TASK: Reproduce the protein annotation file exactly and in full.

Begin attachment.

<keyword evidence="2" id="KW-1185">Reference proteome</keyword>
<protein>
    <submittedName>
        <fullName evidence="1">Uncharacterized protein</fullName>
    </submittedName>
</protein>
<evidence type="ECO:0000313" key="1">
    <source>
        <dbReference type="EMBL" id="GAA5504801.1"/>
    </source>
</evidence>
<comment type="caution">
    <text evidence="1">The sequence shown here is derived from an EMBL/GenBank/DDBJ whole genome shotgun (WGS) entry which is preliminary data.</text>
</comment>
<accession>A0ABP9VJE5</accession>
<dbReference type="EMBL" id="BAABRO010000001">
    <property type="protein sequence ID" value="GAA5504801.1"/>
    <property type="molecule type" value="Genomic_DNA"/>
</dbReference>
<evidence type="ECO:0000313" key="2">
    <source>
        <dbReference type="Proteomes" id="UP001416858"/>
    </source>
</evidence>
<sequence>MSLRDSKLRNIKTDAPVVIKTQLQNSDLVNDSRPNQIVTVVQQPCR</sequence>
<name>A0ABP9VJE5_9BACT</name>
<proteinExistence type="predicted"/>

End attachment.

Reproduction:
<keyword evidence="2" id="KW-1185">Reference proteome</keyword>
<protein>
    <submittedName>
        <fullName evidence="1">Uncharacterized protein</fullName>
    </submittedName>
</protein>
<evidence type="ECO:0000313" key="1">
    <source>
        <dbReference type="EMBL" id="GAA5504801.1"/>
    </source>
</evidence>
<comment type="caution">
    <text evidence="1">The sequence shown here is derived from an EMBL/GenBank/DDBJ whole genome shotgun (WGS) entry which is preliminary data.</text>
</comment>
<accession>A0ABP9VJE5</accession>
<dbReference type="EMBL" id="BAABRO010000001">
    <property type="protein sequence ID" value="GAA5504801.1"/>
    <property type="molecule type" value="Genomic_DNA"/>
</dbReference>
<evidence type="ECO:0000313" key="2">
    <source>
        <dbReference type="Proteomes" id="UP001416858"/>
    </source>
</evidence>
<sequence>MSLRDSKLRNIKTDAPVVIKTQLQNSDLVNDSRPNQIVTVVQQPCR</sequence>
<name>A0ABP9VJE5_9BACT</name>
<proteinExistence type="predicted"/>